Seeking Bench-Bar Liaison Committee members

The Buncombe County Bar is seeking volunteers to serve on the Bench-Bar Liaison Committee. Please email the Bar Administrator here to submit your application for consideration by the Bar’s Executive Committee. Please note the following explanation in the Bar’s bylaws:

Bench Bar Liaison Committee

(1)  The Bench-Bar Liaison Committee was created to facilitate and maintain good relations between the Bar and judiciary of the District Bar. The Committee shall endeavor to create an environment of a respectful, but friendly, dialogue and camaraderie between the Bench and the Bar. The Committee will endeavor to facilitate open and frank discussions between Bar representatives and the Bench to further the administration of justice in Buncombe County.

(2)  The Committee shall consist of at least five but not more than nine members of the District Bar.

(3)  Ex Officio members shall include one Superior Court Judge (nominated by the Senior Resident Superior Court Judge), a District Court Judge appointed by the Chief District Court Judge, and the President of the District Bar. The remaining members of the Committee shall be selected by the Executive Committee of the District Bar to staggered two-year terms with at least one member of the District Bar who practices in each of the following areas of law: Criminal; Superior Court Civil; and Family Law.

Caitlyn’s Courage Domestic Violence Pilot Program in Buncombe County

Buncombe County recently became one of nine Counties to become a part of a pilot program, Caitlyn’s Courage, aimed at providing greater protections for victims of domestic violence.  Buncombe County was invited to join the small number of pilot Counties when Chief District Court Judge Calvin Hill was contacted by program officials in early November.  After assessing initial interest in the program, Judge Hill requested Judge Patricia Young along with Judge Julie Kepple to lead the program into existence.  After a few meetings organized by Judge Young to clarify initial implementation issues, the program came into existence.  Judge Hill signed a Memorandum of Understanding (MOU) on December 21, 2020 and forwarded it to program headquarters where it was approved.  Buncombe County began using the electronic monitoring system on January 4, 2021.  This system is designed to give victims greater notice when abusers are in their vicinity.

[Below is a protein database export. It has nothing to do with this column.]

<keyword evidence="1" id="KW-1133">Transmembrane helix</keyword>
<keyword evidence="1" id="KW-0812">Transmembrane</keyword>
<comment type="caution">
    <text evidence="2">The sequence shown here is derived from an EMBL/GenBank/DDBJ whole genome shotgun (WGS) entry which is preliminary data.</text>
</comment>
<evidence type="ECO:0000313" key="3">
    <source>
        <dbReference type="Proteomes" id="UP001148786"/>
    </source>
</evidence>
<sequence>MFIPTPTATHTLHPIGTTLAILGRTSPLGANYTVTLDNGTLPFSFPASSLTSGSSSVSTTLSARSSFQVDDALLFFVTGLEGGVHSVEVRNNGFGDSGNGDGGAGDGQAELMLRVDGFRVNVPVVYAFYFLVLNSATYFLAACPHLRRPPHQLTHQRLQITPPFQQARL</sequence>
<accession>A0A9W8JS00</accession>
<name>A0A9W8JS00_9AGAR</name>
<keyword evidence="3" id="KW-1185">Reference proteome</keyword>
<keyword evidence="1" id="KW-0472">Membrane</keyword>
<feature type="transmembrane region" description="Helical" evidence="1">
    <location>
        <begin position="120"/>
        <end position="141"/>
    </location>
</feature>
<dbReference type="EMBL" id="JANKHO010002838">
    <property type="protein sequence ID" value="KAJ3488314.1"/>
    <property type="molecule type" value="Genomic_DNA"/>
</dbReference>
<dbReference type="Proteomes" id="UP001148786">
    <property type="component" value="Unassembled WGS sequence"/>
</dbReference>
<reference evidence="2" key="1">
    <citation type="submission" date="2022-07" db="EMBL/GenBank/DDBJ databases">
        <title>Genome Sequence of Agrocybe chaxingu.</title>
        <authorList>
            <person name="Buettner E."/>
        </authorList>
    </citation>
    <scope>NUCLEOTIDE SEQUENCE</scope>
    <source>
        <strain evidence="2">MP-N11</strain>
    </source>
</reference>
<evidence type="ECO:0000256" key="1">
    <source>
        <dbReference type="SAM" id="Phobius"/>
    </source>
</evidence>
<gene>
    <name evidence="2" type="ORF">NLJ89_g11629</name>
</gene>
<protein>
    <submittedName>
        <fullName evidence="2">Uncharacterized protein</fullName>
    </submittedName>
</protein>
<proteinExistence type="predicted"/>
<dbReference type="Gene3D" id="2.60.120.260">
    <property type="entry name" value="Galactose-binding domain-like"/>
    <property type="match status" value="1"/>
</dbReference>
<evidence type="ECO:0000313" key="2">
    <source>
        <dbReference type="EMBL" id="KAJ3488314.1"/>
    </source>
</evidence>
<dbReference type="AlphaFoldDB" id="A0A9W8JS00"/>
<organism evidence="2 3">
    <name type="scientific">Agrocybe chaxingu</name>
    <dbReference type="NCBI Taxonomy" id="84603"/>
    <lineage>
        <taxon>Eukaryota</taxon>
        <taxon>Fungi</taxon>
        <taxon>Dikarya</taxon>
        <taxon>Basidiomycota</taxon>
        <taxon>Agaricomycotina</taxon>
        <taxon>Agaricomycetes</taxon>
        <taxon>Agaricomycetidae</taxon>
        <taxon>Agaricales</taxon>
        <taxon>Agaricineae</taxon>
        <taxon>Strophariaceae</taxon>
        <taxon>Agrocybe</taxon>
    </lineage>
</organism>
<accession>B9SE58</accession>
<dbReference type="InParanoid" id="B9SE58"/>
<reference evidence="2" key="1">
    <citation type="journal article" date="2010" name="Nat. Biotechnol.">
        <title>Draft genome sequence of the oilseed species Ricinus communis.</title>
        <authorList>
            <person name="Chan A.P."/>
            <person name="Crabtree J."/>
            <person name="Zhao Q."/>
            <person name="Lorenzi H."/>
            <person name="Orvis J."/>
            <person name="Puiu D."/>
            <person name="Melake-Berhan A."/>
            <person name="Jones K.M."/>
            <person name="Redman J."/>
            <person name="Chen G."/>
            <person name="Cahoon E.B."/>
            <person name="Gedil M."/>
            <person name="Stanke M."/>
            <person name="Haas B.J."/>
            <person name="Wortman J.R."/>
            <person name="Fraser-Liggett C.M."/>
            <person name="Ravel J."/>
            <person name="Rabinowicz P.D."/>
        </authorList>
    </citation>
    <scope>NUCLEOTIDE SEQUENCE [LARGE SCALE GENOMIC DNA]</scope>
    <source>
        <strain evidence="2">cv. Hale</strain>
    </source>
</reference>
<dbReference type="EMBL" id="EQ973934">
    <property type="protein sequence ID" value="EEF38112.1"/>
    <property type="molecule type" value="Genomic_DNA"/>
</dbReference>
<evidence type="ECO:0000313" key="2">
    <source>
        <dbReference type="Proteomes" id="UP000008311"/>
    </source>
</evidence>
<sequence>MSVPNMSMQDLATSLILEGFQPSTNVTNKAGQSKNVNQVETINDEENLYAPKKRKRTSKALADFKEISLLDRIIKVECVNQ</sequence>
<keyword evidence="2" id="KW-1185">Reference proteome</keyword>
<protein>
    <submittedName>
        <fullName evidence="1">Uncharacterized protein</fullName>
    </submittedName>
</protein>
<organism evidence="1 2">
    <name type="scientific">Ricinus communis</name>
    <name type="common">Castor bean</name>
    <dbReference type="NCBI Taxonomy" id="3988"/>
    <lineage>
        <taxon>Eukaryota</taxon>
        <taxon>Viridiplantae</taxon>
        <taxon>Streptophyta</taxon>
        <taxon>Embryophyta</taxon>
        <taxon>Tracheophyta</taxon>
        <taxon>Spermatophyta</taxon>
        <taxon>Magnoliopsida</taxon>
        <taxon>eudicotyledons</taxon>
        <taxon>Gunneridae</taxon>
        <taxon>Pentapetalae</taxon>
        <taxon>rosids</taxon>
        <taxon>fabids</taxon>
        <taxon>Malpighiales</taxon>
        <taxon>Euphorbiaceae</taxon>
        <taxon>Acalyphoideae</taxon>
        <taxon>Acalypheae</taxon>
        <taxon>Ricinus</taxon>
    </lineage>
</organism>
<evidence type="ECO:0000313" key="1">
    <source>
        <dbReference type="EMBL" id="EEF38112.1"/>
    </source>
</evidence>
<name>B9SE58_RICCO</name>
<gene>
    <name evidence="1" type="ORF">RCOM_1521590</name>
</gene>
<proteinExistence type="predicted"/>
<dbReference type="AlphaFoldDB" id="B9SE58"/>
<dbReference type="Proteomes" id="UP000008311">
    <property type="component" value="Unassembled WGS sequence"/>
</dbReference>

Supreme Court of North Carolina Ceremonial Investitures to be Held Virtually on January 6

Virtual ceremonial investiture for all newly elected members of the Supreme Court of North Carolina will be held jointly on January 6, 2021. Chief Justice-Elect Paul Newby, Associate Justice-Elect Phil Berger Jr., and Associate Justice-Elect Tamara Patterson Barringer will be invested in a virtual ceremony utilizing remote technology. While in years past the Court and guests have attended investitures in person, this ceremony will be conducted remotely without guests present. The media and the public may watch the ceremony on the Supreme Court’s YouTube page.

Chief Justice-Elect Paul Newby will become the 30th Chief Justice, and Associate Justice-Elect Phil Berger Jr., and Associate Justice-Elect Tamara Patterson Barringer will become the 100th and 101st, respectively, associate justices joined by the remaining members of the Supreme Court of North Carolina.

The joint investiture ceremony will be held at 10:00 a.m. on January 6, 2021.

The investiture ceremony may be watched online on the Supreme Court’s YouTube page.

Chief Justice Beasley Announces New Commission on Fairness and Equity

Chief Justice Cheri Beasley announced on December 30, 2020 the creation of the Chief Justice’s Commission on Fairness and Equity. The commission, created by an order of the Supreme Court of North Carolina in October, is charged with making recommendations “to reduce and ultimately eliminate disparate treatment, impacts, and outcomes in the North Carolina judicial system.” The commission will be co-chaired by Associate Justice Michael Morgan of the Supreme Court and Judge Valerie Zachary of the North Carolina Court of Appeals.